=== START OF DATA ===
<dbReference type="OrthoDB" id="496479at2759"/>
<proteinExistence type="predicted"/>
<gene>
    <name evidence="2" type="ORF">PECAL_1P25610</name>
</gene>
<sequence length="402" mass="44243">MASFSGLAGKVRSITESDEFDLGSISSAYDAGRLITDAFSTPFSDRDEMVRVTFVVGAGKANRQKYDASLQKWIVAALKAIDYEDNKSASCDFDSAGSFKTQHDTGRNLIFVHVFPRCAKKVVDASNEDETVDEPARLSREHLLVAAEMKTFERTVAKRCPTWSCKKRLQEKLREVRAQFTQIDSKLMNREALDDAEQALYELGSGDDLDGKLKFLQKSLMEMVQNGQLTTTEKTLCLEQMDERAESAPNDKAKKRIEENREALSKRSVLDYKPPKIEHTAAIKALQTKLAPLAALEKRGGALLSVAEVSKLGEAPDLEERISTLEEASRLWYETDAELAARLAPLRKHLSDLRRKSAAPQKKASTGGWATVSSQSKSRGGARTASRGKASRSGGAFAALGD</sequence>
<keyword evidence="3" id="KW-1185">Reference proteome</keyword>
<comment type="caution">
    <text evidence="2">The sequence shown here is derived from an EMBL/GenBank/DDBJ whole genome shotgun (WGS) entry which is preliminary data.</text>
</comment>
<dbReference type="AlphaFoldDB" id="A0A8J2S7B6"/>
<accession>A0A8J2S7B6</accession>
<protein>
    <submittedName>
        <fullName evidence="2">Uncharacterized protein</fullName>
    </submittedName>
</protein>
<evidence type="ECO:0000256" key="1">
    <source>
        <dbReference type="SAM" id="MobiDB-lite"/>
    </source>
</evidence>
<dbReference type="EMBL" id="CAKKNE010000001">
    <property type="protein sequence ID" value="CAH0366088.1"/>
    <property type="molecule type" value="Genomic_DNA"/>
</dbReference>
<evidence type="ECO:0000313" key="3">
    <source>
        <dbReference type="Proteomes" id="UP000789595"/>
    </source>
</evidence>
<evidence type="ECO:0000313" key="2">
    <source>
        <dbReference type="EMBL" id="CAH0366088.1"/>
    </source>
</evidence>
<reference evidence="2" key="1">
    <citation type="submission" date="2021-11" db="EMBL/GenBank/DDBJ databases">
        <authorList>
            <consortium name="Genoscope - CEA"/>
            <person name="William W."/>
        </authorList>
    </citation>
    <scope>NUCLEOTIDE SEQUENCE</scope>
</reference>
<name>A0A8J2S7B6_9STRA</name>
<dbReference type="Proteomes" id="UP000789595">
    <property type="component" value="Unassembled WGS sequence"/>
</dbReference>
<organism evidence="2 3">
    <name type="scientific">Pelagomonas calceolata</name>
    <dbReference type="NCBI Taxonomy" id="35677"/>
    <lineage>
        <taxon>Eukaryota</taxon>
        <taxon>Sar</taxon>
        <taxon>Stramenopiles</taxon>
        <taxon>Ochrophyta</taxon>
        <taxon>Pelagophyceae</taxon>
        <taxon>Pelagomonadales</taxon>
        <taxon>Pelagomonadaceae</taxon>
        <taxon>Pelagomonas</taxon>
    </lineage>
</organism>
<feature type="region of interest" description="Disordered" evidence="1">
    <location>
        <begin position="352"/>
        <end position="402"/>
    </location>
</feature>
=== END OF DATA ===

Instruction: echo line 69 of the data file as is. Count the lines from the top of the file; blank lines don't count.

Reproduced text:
</feature>